The UK’s auction to ensure enough electricity capacity for 2022/2023 cleared at a record high of £75 per kW per year on Tuesday evening.
That was the outcome of the Capacity Market’s T-1 auction which was reported by the National Grid ESO.
The price beat the previous record set in the T-1 auction for 2021/2022 of £45 per kW/year.
The report notes that 4,996MW of de-rated capacity was procured across 226 Capacity Market Units.
The awarded capacity for the T-1 2022/2023 will come from gas (3,385MW), from demand side response (516.8MW), from coal (411.1MW), from battery storage (385.3MW), from waste (101MW), from pumped storage (85.1MW) and from other sources.
The Capacity Market is a mechanism introduced by the government to ensure that electricity supply continues to meet demand as more intermittent and unpredictable renewable generation plants come on stream.
In the T-1 auction, potential Capacity Market participants can bid for contracts in auctions held one year ahead of the delivery date.
EnAppSys Director Phil Hewitt said: “The high clearing price keeping units online that may otherwise have been retired bodes well for the stability of the market this year in comparison to the winter just passed.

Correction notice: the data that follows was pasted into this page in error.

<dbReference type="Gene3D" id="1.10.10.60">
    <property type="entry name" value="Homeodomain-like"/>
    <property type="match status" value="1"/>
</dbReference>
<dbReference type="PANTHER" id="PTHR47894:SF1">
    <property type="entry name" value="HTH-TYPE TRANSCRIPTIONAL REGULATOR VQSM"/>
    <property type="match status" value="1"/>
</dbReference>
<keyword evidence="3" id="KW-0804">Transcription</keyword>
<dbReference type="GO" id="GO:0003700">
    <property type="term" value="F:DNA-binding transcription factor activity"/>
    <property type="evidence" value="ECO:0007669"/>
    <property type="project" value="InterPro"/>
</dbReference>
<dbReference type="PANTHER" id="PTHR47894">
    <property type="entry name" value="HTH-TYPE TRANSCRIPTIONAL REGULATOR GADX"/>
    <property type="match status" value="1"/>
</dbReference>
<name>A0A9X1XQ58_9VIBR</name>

“It is unlikely that clearing prices as high as this will be repeated in the near term as the high price was driven by very particular events. This will have brought forward the start dates for several new build projects to make the most of the high prices.
“Many people in that auction would have settled for a lower price. It feels like the billpayers may have overpaid for capacity.”
Commenting on the capacity auction prices, Sue Ferns, Senior Deputy General Secretary of trade union Prospect, said: “The record-high prices in the latest Capacity Market auction are yet another sign of how our energy security has been undermined by a persistent failure to properly plan for when the wind doesn’t blow and the sun doesn’t shine.
“This is an urgent wake-up call to government to get on with the job of delivering a new fleet of nuclear reactors that can provide the always-on, low-carbon power we need to complement renewable energy.”